I took a half-nap on the way back to transition headquarters, while still trying to chat with Mario and listening to race updates on the radio. I even had my mom working for me sending me the latest from Athlete Tracker.
We got back just in time to see Chrissie go into T2. I literally jumped out of Mario’s car while it was still rolling. I felt bad for ditching him like that, but was later able to apologize… he didn’t mind. The man is all smiles and a genuinely good guy.
I then met up with Ben Greenfield and we ran around the run course a bit trying to get good shots and whatnot.
Sam McGlone (5th):
But the best had yet to come….
I was a wreck… Crying like a baby every time someone significant crossed the finish line (just ask my mom who I kept calling even though she probably couldn’t hear me). The emotions started with Crowie at 8:20, peaked with Chrissie at 8:54 and continued past midnight.
Too many pictures to choose from of the men's finish; several of my favs:
Ben G was also in need of a meal, so we skipped out of the women’s conference early for food and wine at this great Thai place right on Ali'i where we watched the last guys coming in from our table. Refueled and energized, it was time for a couple bar-pitstops and crazy antics, then to the finish line for midnight.
Then the ladies. The buildup to Chrissie's finish was incredible. Would she break PNF's record? We were all holding our breath... and she did it! Also, as luck would have it, I was standing right next to her boyfriend (didn’t even know she had a BF!) when she finished, so, yup, she came right over to me (well, to him, but I was right there too haha.) How cute: And some of my other favorite ladies:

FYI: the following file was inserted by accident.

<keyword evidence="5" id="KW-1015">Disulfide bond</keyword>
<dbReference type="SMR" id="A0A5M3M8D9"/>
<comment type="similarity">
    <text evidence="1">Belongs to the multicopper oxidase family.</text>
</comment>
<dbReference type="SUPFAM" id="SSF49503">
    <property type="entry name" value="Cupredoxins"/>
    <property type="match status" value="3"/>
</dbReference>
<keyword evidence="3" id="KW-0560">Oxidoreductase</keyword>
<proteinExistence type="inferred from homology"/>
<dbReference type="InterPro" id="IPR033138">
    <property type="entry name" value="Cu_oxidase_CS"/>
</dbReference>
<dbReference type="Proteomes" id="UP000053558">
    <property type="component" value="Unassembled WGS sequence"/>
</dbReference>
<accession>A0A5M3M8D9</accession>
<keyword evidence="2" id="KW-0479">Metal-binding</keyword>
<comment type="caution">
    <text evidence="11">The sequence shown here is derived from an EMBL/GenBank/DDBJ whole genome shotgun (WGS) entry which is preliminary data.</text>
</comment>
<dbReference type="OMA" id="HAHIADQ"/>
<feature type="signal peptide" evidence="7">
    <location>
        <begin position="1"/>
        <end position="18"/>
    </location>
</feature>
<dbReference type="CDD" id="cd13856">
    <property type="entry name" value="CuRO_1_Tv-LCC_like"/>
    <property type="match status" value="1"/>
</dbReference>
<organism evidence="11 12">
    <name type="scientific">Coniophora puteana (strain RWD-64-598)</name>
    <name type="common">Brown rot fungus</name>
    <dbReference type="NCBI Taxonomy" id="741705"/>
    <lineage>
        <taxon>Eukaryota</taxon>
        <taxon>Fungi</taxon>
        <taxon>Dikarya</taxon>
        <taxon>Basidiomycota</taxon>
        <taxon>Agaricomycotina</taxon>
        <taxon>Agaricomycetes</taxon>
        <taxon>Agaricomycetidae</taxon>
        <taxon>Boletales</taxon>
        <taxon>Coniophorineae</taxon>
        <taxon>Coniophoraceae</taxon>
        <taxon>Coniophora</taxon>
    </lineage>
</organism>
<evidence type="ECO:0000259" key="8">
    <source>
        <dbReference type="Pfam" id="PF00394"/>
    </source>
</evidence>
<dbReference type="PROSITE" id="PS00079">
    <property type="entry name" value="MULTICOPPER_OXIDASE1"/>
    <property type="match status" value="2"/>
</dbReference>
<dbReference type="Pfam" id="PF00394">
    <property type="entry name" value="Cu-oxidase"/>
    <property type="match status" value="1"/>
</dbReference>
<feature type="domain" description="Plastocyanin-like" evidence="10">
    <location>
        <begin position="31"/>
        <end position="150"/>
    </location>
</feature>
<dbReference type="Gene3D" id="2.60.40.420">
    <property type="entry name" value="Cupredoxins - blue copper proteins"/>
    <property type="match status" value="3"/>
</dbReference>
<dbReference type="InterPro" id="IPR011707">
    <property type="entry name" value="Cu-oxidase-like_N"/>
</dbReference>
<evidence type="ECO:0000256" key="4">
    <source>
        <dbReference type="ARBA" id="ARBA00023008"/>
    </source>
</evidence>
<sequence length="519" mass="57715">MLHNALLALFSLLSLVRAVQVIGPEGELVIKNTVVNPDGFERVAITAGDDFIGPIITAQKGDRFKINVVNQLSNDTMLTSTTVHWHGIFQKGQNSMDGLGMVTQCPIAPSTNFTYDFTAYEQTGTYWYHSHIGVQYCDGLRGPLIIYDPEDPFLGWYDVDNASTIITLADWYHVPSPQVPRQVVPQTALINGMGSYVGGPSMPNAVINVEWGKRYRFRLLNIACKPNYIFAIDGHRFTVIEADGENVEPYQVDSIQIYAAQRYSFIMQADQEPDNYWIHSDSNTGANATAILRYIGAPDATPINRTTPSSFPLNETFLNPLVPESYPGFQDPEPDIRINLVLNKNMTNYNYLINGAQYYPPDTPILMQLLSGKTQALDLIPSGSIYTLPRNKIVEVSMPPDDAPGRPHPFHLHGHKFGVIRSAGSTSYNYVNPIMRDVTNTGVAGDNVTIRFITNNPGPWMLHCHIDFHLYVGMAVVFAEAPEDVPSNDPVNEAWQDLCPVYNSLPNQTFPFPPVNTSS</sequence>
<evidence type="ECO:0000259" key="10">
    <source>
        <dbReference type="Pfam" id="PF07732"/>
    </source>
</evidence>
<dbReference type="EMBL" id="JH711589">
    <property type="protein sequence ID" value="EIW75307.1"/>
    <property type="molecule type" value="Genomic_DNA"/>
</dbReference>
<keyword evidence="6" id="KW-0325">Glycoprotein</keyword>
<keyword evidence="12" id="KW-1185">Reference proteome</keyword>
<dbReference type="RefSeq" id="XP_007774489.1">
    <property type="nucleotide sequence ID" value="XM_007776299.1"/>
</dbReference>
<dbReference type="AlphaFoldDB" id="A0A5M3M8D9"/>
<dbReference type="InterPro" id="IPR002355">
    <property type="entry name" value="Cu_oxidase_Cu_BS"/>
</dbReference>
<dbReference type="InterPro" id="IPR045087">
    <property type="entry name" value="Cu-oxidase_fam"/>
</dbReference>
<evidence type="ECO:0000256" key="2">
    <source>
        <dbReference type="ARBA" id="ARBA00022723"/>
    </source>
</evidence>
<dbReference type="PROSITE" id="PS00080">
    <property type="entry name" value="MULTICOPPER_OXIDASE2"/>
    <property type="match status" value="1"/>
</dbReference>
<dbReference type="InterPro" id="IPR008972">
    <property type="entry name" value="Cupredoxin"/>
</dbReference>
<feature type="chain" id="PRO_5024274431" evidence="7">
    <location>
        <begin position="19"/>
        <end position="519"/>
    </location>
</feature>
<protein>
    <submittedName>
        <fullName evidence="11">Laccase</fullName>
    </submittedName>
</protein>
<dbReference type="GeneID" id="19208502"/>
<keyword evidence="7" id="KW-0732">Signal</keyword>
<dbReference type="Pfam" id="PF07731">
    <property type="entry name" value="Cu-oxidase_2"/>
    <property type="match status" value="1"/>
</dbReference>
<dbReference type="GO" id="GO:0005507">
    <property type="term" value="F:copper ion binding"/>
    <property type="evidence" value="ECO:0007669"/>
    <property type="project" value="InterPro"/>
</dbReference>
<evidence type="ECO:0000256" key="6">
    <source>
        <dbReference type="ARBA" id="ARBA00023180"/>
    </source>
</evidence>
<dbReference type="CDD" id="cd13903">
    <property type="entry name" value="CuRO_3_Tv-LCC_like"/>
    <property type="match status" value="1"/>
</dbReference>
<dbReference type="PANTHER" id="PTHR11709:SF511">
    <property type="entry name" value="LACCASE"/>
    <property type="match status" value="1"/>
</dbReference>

I stuck around at the finish until just about the 10:10 mark, after I saw Brad Golden cross. Yea, he's my ex but I'm not cold-hearted and I care about his accomplishments in tri. I've seen the guy go from Mr. anti-endurance sports to Kona qualifier. (For the record, there was a time when I could run faster and longer than him!) So, I'm proud of him, like I am of most Ironman athletes who clearly sacrifice a lot to get to Kona. Anyways, after Brad crossed, I needed a breather. Unfortunately, this meant I just missed Charisa, Brian and Nick crossing together, bummer. But I got to see this:
I later went to the post-race pro press conference, and it was great to hear Chris Lieto, Crowie (beer in hand), Andreas Raelert (3rd, in blue below) and Rassmus Henning (5th, in white) talk about their experiences. Plus, I shoved down some free pizza. At that point the Clif bars & fruit were gone, I had grabbed a sandwich in the Media Center at some point, but was still starving. My calorie burn was probably equal to that of my typical Saturday training day.
The finish line at midnight was, of course, amazing. NBC and tons of others do a good job at portraying that, so I’ll spare ya. For me, the most heart-wrenching part of the night was seeing Matt Hoover finishing and then laying in medical, ghost white. Matt is so much more than “the guy from Biggest Loser.” Imagine the pressure on him… he attracted nationwide attention, he doesn’t have the typical Ironman-athlete build and some were skeptic of the fact that he was handed a Kona slot. Pressure? Um, yeaaa. In my opinion, he earned his ticket to Kona. Just look at what he overcame: From overweight to Ironman. That's inspiring, especially to anyone trying to lose weight and live healthfully. America needs more of that.
I don’t care that he crossed 3 minutes after the official cutoff time. That man is just as much an Ironman as all the rest in my eyes. And, the fact that he wants to do another Ironman next year, well, that speaks volumes. On top of it all, I got the chance to talk to his coach, Jim Vance, about Matt’s day… and oh man. Rough, but remarkable. Read Jim’s blog.
Being surrounded by such athletic greatness all day makes me somewhat ashamed to say that the rest of my night was spent being a little too tipsy. But I eventually found my bed and slept it off.
And for the record, I'm not that obsessed with Chrissie Wellington, despite what you might gather from these blogs :)